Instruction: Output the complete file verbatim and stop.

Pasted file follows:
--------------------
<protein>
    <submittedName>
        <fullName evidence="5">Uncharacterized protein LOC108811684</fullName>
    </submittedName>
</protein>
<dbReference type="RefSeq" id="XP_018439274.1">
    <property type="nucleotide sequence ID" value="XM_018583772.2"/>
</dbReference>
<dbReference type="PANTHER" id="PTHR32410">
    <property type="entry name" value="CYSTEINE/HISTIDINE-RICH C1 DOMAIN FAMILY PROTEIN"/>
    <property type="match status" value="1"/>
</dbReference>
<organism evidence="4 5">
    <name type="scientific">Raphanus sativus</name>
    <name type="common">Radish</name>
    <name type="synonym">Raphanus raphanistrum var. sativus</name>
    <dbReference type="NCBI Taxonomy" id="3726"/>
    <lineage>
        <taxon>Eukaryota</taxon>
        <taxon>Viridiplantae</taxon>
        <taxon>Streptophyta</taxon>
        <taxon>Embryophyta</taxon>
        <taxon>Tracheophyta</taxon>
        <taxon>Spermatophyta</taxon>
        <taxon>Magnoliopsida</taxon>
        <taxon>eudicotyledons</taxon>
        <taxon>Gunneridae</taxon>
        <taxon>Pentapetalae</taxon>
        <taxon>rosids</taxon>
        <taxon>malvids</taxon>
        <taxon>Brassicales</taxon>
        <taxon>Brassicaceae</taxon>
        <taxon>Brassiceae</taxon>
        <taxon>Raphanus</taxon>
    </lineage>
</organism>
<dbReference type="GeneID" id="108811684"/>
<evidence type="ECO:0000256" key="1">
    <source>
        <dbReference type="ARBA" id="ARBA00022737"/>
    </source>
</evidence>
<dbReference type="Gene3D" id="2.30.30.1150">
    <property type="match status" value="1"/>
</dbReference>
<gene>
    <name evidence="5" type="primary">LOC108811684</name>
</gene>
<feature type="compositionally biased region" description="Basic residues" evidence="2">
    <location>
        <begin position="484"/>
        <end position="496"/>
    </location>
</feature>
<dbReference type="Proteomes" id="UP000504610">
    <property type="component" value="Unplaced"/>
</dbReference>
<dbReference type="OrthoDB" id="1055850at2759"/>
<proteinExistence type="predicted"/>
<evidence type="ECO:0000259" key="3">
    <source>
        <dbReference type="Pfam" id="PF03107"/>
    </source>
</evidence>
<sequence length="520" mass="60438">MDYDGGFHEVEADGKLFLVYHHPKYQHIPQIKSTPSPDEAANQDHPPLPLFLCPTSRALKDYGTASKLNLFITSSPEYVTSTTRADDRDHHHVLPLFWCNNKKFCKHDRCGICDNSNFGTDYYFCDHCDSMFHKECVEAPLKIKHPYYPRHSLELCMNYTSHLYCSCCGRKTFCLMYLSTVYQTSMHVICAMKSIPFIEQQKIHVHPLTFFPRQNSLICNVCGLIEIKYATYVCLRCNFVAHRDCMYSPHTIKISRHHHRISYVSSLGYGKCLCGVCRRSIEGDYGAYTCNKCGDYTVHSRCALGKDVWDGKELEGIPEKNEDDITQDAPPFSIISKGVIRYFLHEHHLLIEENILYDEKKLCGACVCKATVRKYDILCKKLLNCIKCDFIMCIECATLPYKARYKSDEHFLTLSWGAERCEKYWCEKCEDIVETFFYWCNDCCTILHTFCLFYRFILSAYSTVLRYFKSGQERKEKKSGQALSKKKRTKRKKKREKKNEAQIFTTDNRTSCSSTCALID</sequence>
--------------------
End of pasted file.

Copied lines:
<protein>
    <submittedName>
        <fullName evidence="5">Uncharacterized protein LOC108811684</fullName>
    </submittedName>
</protein>
<dbReference type="RefSeq" id="XP_018439274.1">
    <property type="nucleotide sequence ID" value="XM_018583772.2"/>
</dbReference>
<dbReference type="PANTHER" id="PTHR32410">
    <property type="entry name" value="CYSTEINE/HISTIDINE-RICH C1 DOMAIN FAMILY PROTEIN"/>
    <property type="match status" value="1"/>
</dbReference>
<organism evidence="4 5">
    <name type="scientific">Raphanus sativus</name>
    <name type="common">Radish</name>
    <name type="synonym">Raphanus raphanistrum var. sativus</name>
    <dbReference type="NCBI Taxonomy" id="3726"/>
    <lineage>
        <taxon>Eukaryota</taxon>
        <taxon>Viridiplantae</taxon>
        <taxon>Streptophyta</taxon>
        <taxon>Embryophyta</taxon>
        <taxon>Tracheophyta</taxon>
        <taxon>Spermatophyta</taxon>
        <taxon>Magnoliopsida</taxon>
        <taxon>eudicotyledons</taxon>
        <taxon>Gunneridae</taxon>
        <taxon>Pentapetalae</taxon>
        <taxon>rosids</taxon>
        <taxon>malvids</taxon>
        <taxon>Brassicales</taxon>
        <taxon>Brassicaceae</taxon>
        <taxon>Brassiceae</taxon>
        <taxon>Raphanus</taxon>
    </lineage>
</organism>
<dbReference type="GeneID" id="108811684"/>
<evidence type="ECO:0000256" key="1">
    <source>
        <dbReference type="ARBA" id="ARBA00022737"/>
    </source>
</evidence>
<dbReference type="Gene3D" id="2.30.30.1150">
    <property type="match status" value="1"/>
</dbReference>
<gene>
    <name evidence="5" type="primary">LOC108811684</name>
</gene>
<feature type="compositionally biased region" description="Basic residues" evidence="2">
    <location>
        <begin position="484"/>
        <end position="496"/>
    </location>
</feature>
<dbReference type="Proteomes" id="UP000504610">
    <property type="component" value="Unplaced"/>
</dbReference>
<dbReference type="OrthoDB" id="1055850at2759"/>
<proteinExistence type="predicted"/>
<evidence type="ECO:0000259" key="3">
    <source>
        <dbReference type="Pfam" id="PF03107"/>
    </source>
</evidence>
<sequence length="520" mass="60438">MDYDGGFHEVEADGKLFLVYHHPKYQHIPQIKSTPSPDEAANQDHPPLPLFLCPTSRALKDYGTASKLNLFITSSPEYVTSTTRADDRDHHHVLPLFWCNNKKFCKHDRCGICDNSNFGTDYYFCDHCDSMFHKECVEAPLKIKHPYYPRHSLELCMNYTSHLYCSCCGRKTFCLMYLSTVYQTSMHVICAMKSIPFIEQQKIHVHPLTFFPRQNSLICNVCGLIEIKYATYVCLRCNFVAHRDCMYSPHTIKISRHHHRISYVSSLGYGKCLCGVCRRSIEGDYGAYTCNKCGDYTVHSRCALGKDVWDGKELEGIPEKNEDDITQDAPPFSIISKGVIRYFLHEHHLLIEENILYDEKKLCGACVCKATVRKYDILCKKLLNCIKCDFIMCIECATLPYKARYKSDEHFLTLSWGAERCEKYWCEKCEDIVETFFYWCNDCCTILHTFCLFYRFILSAYSTVLRYFKSGQERKEKKSGQALSKKKRTKRKKKREKKNEAQIFTTDNRTSCSSTCALID</sequence>